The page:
When flu season is upon us, it can be tempting to hide out at home until it passes. Because if you’ve ever been sick with the influenza virus, you’ll never want it again.
Contracting seasonal influenza can put you in a world of hurt for days to weeks, sometimes even when you’ve gotten a flu shot. For some high risk individuals, the flu can turn serious quickly.
Fighting the flu begins with prevention and vaccination, but when it’s too late and you find yourself seeking relief from the symptoms, there are a few solutions available that may ease your suffering.
Generally, when we talk about influenza, we’re talking about the “seasonal flu,” a relatively common illness that affects millions of Americans each year. The flu, as it’s called, is caused by a virus, several viruses, actually. Influenzas type A and B are responsible for the seasonal illnesses we see each year.
When a new or novel influenza virus strikes, it often spreads quickly, resulting in pandemics such as the historic one that hit the United States in the early 20th century.
Frequently referred to as the “Spanish flu,” this influenza pandemic was the first to involve the H1N1 virus, and ultimately killed as many as 50 million people worldwide.
Roughly eight percent of the U.S. population becomes ill with the seasonal flu each year, according to the Centers for Disease Control and Prevention. So, while you may feel isolated and horribly alone when you’re sick, you’re far from it.
The flu is a contagious illness that spreads from infected person to person. You don’t even have to hug or kiss them — according to the CDC, infected people can spread the virus to others up to six feet away or more. The virus is likely spread via droplets expelled when people cough, talk, sneeze, or laugh, for example. It may also be spread on surfaces, though that is less likely.
Washing your hands and steering clear of sick people is one step you can take to prevent the flu; another is getting an annual flu vaccine.
While vaccines are a point of contention for some, the CDC estimates current flu vaccines can reduce your risk of contracting the flu by 40 percent to 60 percent. It’s effectiveness does vary from season to season, as the types of flu circulating must be well-matched to the vaccine for ultimate effectiveness.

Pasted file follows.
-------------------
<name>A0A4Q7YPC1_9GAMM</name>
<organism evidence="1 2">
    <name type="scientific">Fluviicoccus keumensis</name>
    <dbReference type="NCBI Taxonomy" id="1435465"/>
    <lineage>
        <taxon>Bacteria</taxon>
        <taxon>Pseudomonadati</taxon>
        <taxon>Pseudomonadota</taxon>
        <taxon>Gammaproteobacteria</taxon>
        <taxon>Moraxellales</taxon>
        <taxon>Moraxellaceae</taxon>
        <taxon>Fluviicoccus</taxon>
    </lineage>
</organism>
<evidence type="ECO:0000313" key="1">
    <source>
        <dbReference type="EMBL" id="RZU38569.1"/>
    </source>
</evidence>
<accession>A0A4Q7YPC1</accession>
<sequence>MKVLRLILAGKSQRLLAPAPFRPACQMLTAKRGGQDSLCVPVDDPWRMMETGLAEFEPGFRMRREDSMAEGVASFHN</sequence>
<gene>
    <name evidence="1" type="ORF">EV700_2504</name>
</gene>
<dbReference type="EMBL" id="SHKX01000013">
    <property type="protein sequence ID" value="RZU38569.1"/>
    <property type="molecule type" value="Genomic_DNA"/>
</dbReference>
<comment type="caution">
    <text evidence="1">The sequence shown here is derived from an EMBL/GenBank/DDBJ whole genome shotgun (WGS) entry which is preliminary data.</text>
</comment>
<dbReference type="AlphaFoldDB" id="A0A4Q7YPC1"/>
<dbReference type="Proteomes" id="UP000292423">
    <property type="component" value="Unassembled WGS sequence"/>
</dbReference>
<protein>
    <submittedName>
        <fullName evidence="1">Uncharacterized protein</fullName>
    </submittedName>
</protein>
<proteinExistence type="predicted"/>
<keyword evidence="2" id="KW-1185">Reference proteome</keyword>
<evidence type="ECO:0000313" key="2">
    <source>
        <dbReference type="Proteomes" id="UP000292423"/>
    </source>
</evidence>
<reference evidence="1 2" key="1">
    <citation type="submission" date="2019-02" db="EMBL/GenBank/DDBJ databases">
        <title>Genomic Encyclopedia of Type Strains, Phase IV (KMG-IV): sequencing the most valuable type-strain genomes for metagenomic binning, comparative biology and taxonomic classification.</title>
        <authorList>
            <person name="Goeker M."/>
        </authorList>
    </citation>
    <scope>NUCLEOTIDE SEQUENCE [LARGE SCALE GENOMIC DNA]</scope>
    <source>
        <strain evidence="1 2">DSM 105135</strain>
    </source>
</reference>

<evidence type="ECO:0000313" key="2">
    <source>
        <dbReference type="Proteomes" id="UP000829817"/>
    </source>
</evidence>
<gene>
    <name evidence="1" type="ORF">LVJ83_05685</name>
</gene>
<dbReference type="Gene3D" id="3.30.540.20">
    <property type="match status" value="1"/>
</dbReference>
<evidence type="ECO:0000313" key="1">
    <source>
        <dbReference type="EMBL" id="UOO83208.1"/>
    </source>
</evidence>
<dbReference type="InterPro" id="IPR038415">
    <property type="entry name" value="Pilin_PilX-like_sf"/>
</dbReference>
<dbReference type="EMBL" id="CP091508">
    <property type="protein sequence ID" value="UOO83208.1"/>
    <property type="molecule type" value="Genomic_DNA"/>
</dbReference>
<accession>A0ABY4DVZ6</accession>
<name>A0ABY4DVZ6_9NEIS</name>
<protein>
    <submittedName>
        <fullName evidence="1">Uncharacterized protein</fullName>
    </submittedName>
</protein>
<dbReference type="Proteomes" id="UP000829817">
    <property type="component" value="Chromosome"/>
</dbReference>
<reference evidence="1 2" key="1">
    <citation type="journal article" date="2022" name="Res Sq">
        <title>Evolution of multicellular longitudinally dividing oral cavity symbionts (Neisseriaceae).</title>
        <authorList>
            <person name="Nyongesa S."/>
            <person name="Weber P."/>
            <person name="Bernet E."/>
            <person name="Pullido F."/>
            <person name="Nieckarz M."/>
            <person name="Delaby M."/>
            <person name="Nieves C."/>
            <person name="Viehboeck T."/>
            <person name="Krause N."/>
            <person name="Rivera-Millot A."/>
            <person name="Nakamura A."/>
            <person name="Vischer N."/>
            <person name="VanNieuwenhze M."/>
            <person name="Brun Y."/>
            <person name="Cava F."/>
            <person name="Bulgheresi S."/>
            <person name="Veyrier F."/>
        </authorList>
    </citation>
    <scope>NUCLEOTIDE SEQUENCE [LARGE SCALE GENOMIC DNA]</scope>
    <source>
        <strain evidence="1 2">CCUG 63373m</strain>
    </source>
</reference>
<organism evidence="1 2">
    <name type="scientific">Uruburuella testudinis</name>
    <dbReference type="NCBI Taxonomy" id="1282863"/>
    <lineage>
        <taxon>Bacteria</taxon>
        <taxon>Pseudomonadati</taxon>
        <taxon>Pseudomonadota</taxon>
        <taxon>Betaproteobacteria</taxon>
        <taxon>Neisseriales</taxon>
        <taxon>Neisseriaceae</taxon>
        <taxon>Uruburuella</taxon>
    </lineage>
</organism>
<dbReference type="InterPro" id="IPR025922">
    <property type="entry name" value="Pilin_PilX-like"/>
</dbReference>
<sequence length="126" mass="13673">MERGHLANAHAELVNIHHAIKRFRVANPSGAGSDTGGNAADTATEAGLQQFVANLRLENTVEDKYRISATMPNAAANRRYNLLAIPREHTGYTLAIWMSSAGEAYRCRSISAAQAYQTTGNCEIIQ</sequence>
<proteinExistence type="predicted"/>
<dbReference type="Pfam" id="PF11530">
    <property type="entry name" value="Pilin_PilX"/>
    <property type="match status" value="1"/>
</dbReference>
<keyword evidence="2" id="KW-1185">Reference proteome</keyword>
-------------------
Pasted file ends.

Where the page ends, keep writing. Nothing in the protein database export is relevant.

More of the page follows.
However, the vaccine does provide some protection even when it is not a perfect match to circulating viruses, according to the World Health Organization.
In addition to preventing the illness, a flu vaccine can prevent serious complications and hospitalizations.
If you’re infected with the flu virus, you’ll generally begin showing symptoms in about two days. These symptoms come on quickly, can feel sudden and may include:
Like the flu, COVID-19, the cause of the current coronavirus pandemic, is also caused by a virus. However, the viruses are different.
And worse, the flu and COVID-19 do have some similar symptoms. Because of this, it may be hard to tell the difference. One potential indicator of COVID-19 is the loss of taste or smell sensations, but not having this symptom does not mean that you don’t have COVID-19.
If you’re at all unsure of whether you’re infected with the flu or COVID-19, set up an appointment with your healthcare provider and look into getting tested immediately.
Both can cause severe, life-threatening outcomes, especially in older people and people with underlying health conditions.
Like with the common cold, there is no cure for seasonal flu. However, if caught early, antiviral drugs may shorten the duration or severity of your symptoms. They can shorten the time you’re sick by one or two days, and while that doesn’t seem like a lot, the flu can be brutal. Every day without symptoms is a godsend.
Antivirals can also prevent complications like pneumonia, so people at a higher risk of complications — like those with chronic diseases — are strongly encouraged to seek medical treatment if they believe they have the flu.
The flu can cause life-threatening complications, so if you experience any of the following, seek medical attention right away: difficulty breathing, chest or abdominal pain, dizziness, confusion, seizures, not urinating, severe pain, weakness or unsteadiness, a fever that returns or worsening of chronic medical conditions.
In most cases, like the common cold, staying home, hydrating, and resting is the best course of action when you’re sick with the flu, unless you’re severely unwell. Stay away from other people to keep from getting them sick, and thank your lucky stars it’ll be over soon.